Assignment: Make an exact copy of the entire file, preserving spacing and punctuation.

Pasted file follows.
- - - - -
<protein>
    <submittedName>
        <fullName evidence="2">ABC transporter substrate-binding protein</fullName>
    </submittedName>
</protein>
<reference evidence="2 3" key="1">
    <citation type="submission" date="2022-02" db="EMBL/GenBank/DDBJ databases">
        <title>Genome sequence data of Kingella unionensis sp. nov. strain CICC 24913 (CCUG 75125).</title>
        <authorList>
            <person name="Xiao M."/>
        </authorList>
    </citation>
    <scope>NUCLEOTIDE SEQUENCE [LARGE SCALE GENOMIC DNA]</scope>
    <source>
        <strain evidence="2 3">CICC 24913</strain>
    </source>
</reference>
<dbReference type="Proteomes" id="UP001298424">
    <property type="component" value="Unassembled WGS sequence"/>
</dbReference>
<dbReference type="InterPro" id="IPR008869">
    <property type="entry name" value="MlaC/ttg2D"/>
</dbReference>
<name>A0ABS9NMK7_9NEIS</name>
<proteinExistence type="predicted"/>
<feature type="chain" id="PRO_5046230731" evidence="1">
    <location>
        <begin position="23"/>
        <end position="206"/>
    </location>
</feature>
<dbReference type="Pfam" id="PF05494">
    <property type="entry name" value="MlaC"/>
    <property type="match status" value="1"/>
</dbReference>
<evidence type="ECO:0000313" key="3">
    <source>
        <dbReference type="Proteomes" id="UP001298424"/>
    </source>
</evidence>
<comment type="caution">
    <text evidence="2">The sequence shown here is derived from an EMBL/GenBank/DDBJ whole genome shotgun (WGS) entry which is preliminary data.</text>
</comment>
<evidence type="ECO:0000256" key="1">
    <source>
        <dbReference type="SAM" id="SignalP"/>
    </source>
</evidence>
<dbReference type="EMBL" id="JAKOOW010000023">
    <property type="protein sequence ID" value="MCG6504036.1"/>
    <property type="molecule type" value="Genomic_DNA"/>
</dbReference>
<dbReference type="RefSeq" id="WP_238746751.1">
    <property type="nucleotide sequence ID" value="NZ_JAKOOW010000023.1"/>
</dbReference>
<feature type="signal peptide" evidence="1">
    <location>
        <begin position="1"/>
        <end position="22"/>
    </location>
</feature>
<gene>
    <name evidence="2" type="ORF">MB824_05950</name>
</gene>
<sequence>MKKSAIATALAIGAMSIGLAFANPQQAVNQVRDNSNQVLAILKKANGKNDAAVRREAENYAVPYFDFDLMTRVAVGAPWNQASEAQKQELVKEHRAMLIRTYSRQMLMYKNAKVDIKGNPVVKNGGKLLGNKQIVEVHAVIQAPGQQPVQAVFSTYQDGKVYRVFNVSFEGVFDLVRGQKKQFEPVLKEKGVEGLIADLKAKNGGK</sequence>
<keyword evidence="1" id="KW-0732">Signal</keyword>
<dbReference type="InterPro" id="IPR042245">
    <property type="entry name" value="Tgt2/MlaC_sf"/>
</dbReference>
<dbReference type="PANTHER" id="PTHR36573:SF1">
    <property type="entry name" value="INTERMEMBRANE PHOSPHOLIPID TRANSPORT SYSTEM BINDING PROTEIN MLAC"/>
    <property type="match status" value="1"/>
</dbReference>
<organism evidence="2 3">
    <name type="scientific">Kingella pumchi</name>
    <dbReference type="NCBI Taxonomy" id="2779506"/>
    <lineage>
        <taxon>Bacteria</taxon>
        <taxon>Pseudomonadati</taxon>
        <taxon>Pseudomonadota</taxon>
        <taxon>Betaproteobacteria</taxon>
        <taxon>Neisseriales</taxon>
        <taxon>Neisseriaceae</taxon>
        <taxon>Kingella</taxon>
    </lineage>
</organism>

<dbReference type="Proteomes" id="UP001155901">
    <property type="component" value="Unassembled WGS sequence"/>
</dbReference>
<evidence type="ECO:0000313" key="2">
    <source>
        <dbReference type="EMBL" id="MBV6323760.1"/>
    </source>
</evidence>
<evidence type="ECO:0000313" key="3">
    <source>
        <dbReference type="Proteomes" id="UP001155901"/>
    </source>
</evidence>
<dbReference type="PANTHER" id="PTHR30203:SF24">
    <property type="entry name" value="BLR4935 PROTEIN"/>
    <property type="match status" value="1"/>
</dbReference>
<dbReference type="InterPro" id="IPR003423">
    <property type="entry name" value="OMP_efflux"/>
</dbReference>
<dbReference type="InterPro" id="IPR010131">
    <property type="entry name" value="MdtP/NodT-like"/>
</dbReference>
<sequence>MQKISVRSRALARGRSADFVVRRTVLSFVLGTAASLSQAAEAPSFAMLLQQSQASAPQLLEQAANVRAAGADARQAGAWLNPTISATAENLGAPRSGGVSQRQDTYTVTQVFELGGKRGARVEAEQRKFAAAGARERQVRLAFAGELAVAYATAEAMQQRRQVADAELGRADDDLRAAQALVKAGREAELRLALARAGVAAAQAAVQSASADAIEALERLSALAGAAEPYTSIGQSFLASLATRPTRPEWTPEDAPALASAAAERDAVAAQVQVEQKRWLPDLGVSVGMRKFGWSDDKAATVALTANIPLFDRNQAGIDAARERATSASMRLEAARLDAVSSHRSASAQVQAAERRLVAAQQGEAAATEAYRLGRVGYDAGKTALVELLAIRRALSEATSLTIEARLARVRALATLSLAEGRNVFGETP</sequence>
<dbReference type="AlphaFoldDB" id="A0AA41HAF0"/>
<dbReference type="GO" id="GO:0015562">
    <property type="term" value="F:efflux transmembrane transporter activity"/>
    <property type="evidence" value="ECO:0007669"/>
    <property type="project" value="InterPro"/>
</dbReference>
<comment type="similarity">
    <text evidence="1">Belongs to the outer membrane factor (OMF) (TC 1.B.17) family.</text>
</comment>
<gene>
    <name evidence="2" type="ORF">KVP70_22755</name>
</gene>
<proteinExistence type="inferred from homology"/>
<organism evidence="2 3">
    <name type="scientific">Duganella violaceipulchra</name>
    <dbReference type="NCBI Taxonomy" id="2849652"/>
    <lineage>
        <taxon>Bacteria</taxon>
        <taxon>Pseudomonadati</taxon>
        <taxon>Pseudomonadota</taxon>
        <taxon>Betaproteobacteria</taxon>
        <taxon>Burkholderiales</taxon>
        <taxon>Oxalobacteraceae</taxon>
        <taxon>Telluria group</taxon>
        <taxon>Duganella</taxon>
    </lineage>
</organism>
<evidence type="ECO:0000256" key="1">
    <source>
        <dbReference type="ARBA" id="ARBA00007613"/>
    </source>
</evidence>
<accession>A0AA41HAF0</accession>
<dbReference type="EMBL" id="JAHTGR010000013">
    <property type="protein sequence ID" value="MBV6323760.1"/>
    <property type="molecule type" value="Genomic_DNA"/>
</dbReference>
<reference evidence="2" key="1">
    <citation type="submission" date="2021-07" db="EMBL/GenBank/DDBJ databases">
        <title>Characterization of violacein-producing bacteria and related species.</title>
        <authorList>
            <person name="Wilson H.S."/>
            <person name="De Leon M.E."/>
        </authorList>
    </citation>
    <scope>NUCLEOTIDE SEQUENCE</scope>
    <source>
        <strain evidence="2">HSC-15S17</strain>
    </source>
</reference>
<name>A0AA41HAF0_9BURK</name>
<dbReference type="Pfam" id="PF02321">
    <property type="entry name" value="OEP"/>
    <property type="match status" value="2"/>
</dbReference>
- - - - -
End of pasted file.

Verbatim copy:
<protein>
    <submittedName>
        <fullName evidence="2">ABC transporter substrate-binding protein</fullName>
    </submittedName>
</protein>
<reference evidence="2 3" key="1">
    <citation type="submission" date="2022-02" db="EMBL/GenBank/DDBJ databases">
        <title>Genome sequence data of Kingella unionensis sp. nov. strain CICC 24913 (CCUG 75125).</title>
        <authorList>
            <person name="Xiao M."/>
        </authorList>
    </citation>
    <scope>NUCLEOTIDE SEQUENCE [LARGE SCALE GENOMIC DNA]</scope>
    <source>
        <strain evidence="2 3">CICC 24913</strain>
    </source>
</reference>
<dbReference type="Proteomes" id="UP001298424">
    <property type="component" value="Unassembled WGS sequence"/>
</dbReference>
<dbReference type="InterPro" id="IPR008869">
    <property type="entry name" value="MlaC/ttg2D"/>
</dbReference>
<name>A0ABS9NMK7_9NEIS</name>
<proteinExistence type="predicted"/>
<feature type="chain" id="PRO_5046230731" evidence="1">
    <location>
        <begin position="23"/>
        <end position="206"/>
    </location>
</feature>
<dbReference type="Pfam" id="PF05494">
    <property type="entry name" value="MlaC"/>
    <property type="match status" value="1"/>
</dbReference>
<evidence type="ECO:0000313" key="3">
    <source>
        <dbReference type="Proteomes" id="UP001298424"/>
    </source>
</evidence>
<comment type="caution">
    <text evidence="2">The sequence shown here is derived from an EMBL/GenBank/DDBJ whole genome shotgun (WGS) entry which is preliminary data.</text>
</comment>
<evidence type="ECO:0000256" key="1">
    <source>
        <dbReference type="SAM" id="SignalP"/>
    </source>
</evidence>
<dbReference type="EMBL" id="JAKOOW010000023">
    <property type="protein sequence ID" value="MCG6504036.1"/>
    <property type="molecule type" value="Genomic_DNA"/>
</dbReference>
<dbReference type="RefSeq" id="WP_238746751.1">
    <property type="nucleotide sequence ID" value="NZ_JAKOOW010000023.1"/>
</dbReference>
<feature type="signal peptide" evidence="1">
    <location>
        <begin position="1"/>
        <end position="22"/>
    </location>
</feature>
<gene>
    <name evidence="2" type="ORF">MB824_05950</name>
</gene>
<sequence>MKKSAIATALAIGAMSIGLAFANPQQAVNQVRDNSNQVLAILKKANGKNDAAVRREAENYAVPYFDFDLMTRVAVGAPWNQASEAQKQELVKEHRAMLIRTYSRQMLMYKNAKVDIKGNPVVKNGGKLLGNKQIVEVHAVIQAPGQQPVQAVFSTYQDGKVYRVFNVSFEGVFDLVRGQKKQFEPVLKEKGVEGLIADLKAKNGGK</sequence>
<keyword evidence="1" id="KW-0732">Signal</keyword>
<dbReference type="InterPro" id="IPR042245">
    <property type="entry name" value="Tgt2/MlaC_sf"/>
</dbReference>
<dbReference type="PANTHER" id="PTHR36573:SF1">
    <property type="entry name" value="INTERMEMBRANE PHOSPHOLIPID TRANSPORT SYSTEM BINDING PROTEIN MLAC"/>
    <property type="match status" value="1"/>
</dbReference>
<organism evidence="2 3">
    <name type="scientific">Kingella pumchi</name>
    <dbReference type="NCBI Taxonomy" id="2779506"/>
    <lineage>
        <taxon>Bacteria</taxon>
        <taxon>Pseudomonadati</taxon>
        <taxon>Pseudomonadota</taxon>
        <taxon>Betaproteobacteria</taxon>
        <taxon>Neisseriales</taxon>
        <taxon>Neisseriaceae</taxon>
        <taxon>Kingella</taxon>
    </lineage>
</organism>

<dbReference type="Proteomes" id="UP001155901">
    <property type="component" value="Unassembled WGS sequence"/>
</dbReference>
<evidence type="ECO:0000313" key="2">
    <source>
        <dbReference type="EMBL" id="MBV6323760.1"/>
    </source>
</evidence>
<evidence type="ECO:0000313" key="3">
    <source>
        <dbReference type="Proteomes" id="UP001155901"/>
    </source>
</evidence>
<dbReference type="PANTHER" id="PTHR30203:SF24">
    <property type="entry name" value="BLR4935 PROTEIN"/>
    <property type="match status" value="1"/>
</dbReference>
<dbReference type="InterPro" id="IPR003423">
    <property type="entry name" value="OMP_efflux"/>
</dbReference>
<dbReference type="InterPro" id="IPR010131">
    <property type="entry name" value="MdtP/NodT-like"/>
</dbReference>
<sequence>MQKISVRSRALARGRSADFVVRRTVLSFVLGTAASLSQAAEAPSFAMLLQQSQASAPQLLEQAANVRAAGADARQAGAWLNPTISATAENLGAPRSGGVSQRQDTYTVTQVFELGGKRGARVEAEQRKFAAAGARERQVRLAFAGELAVAYATAEAMQQRRQVADAELGRADDDLRAAQALVKAGREAELRLALARAGVAAAQAAVQSASADAIEALERLSALAGAAEPYTSIGQSFLASLATRPTRPEWTPEDAPALASAAAERDAVAAQVQVEQKRWLPDLGVSVGMRKFGWSDDKAATVALTANIPLFDRNQAGIDAARERATSASMRLEAARLDAVSSHRSASAQVQAAERRLVAAQQGEAAATEAYRLGRVGYDAGKTALVELLAIRRALSEATSLTIEARLARVRALATLSLAEGRNVFGETP</sequence>
<dbReference type="AlphaFoldDB" id="A0AA41HAF0"/>
<dbReference type="GO" id="GO:0015562">
    <property type="term" value="F:efflux transmembrane transporter activity"/>
    <property type="evidence" value="ECO:0007669"/>
    <property type="project" value="InterPro"/>
</dbReference>
<comment type="similarity">
    <text evidence="1">Belongs to the outer membrane factor (OMF) (TC 1.B.17) family.</text>
</comment>
<gene>
    <name evidence="2" type="ORF">KVP70_22755</name>
</gene>
<proteinExistence type="inferred from homology"/>
<organism evidence="2 3">
    <name type="scientific">Duganella violaceipulchra</name>
    <dbReference type="NCBI Taxonomy" id="2849652"/>
    <lineage>
        <taxon>Bacteria</taxon>
        <taxon>Pseudomonadati</taxon>
        <taxon>Pseudomonadota</taxon>
        <taxon>Betaproteobacteria</taxon>
        <taxon>Burkholderiales</taxon>
        <taxon>Oxalobacteraceae</taxon>
        <taxon>Telluria group</taxon>
        <taxon>Duganella</taxon>
    </lineage>
</organism>
<evidence type="ECO:0000256" key="1">
    <source>
        <dbReference type="ARBA" id="ARBA00007613"/>
    </source>
</evidence>
<accession>A0AA41HAF0</accession>
<dbReference type="EMBL" id="JAHTGR010000013">
    <property type="protein sequence ID" value="MBV6323760.1"/>
    <property type="molecule type" value="Genomic_DNA"/>
</dbReference>
<reference evidence="2" key="1">
    <citation type="submission" date="2021-07" db="EMBL/GenBank/DDBJ databases">
        <title>Characterization of violacein-producing bacteria and related species.</title>
        <authorList>
            <person name="Wilson H.S."/>
            <person name="De Leon M.E."/>
        </authorList>
    </citation>
    <scope>NUCLEOTIDE SEQUENCE</scope>
    <source>
        <strain evidence="2">HSC-15S17</strain>
    </source>
</reference>
<name>A0AA41HAF0_9BURK</name>
<dbReference type="Pfam" id="PF02321">
    <property type="entry name" value="OEP"/>
    <property type="match status" value="2"/>
</dbReference>